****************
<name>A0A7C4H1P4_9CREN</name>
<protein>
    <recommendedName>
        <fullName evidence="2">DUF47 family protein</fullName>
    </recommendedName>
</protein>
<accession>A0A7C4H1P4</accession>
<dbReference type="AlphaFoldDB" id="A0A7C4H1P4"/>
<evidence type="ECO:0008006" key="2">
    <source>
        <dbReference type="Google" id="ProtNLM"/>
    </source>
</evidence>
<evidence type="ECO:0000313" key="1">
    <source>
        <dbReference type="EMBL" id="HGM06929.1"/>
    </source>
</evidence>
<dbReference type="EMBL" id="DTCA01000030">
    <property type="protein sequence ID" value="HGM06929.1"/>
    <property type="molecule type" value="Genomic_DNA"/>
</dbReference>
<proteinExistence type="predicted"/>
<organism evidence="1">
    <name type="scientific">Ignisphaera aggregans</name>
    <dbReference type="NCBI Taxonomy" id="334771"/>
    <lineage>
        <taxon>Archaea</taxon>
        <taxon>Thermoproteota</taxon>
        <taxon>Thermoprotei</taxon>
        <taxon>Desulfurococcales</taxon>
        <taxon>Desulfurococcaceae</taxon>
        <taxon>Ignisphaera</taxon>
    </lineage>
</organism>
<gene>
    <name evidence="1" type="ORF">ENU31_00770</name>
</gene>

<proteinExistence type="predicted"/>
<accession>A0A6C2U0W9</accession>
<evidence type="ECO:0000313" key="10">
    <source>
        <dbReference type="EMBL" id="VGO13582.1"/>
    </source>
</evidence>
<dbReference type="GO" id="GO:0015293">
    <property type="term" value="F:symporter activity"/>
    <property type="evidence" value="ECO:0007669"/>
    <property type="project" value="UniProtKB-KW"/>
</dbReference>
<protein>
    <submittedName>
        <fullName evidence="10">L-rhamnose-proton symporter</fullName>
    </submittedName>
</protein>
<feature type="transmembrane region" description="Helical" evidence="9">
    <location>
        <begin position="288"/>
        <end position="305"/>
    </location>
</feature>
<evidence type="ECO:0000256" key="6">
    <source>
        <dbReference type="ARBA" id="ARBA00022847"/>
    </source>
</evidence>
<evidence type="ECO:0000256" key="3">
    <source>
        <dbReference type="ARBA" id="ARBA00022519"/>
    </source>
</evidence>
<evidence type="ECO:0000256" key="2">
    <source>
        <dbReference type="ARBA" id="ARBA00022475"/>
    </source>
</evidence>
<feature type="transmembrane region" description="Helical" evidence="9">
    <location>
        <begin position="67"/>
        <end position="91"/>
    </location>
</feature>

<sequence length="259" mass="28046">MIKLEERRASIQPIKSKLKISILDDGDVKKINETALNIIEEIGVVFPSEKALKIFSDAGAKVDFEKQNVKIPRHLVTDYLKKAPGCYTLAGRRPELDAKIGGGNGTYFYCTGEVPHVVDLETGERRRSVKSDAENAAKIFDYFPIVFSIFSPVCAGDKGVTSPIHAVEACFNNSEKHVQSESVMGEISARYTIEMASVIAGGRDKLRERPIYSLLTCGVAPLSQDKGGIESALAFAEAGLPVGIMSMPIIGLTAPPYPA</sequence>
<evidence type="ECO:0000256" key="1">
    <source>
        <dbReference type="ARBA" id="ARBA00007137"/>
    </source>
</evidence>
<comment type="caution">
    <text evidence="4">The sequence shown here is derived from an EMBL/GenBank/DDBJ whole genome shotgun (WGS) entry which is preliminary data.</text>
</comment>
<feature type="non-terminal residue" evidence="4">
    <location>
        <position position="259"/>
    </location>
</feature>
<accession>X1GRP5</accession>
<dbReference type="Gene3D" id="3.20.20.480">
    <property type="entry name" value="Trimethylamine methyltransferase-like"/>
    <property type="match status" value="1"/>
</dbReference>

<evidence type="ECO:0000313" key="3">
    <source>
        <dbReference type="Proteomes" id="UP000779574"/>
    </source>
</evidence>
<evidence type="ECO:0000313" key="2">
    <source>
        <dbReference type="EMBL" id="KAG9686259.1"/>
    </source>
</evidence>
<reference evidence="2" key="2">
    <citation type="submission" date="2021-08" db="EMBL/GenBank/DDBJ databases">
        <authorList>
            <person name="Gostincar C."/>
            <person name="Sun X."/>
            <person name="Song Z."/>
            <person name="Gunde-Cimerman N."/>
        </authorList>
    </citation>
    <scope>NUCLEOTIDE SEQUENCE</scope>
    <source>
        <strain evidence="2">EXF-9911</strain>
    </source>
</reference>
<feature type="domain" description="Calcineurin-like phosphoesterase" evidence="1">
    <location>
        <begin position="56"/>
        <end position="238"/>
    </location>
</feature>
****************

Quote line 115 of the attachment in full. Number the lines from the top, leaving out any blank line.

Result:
            <person name="Gostincar C."/>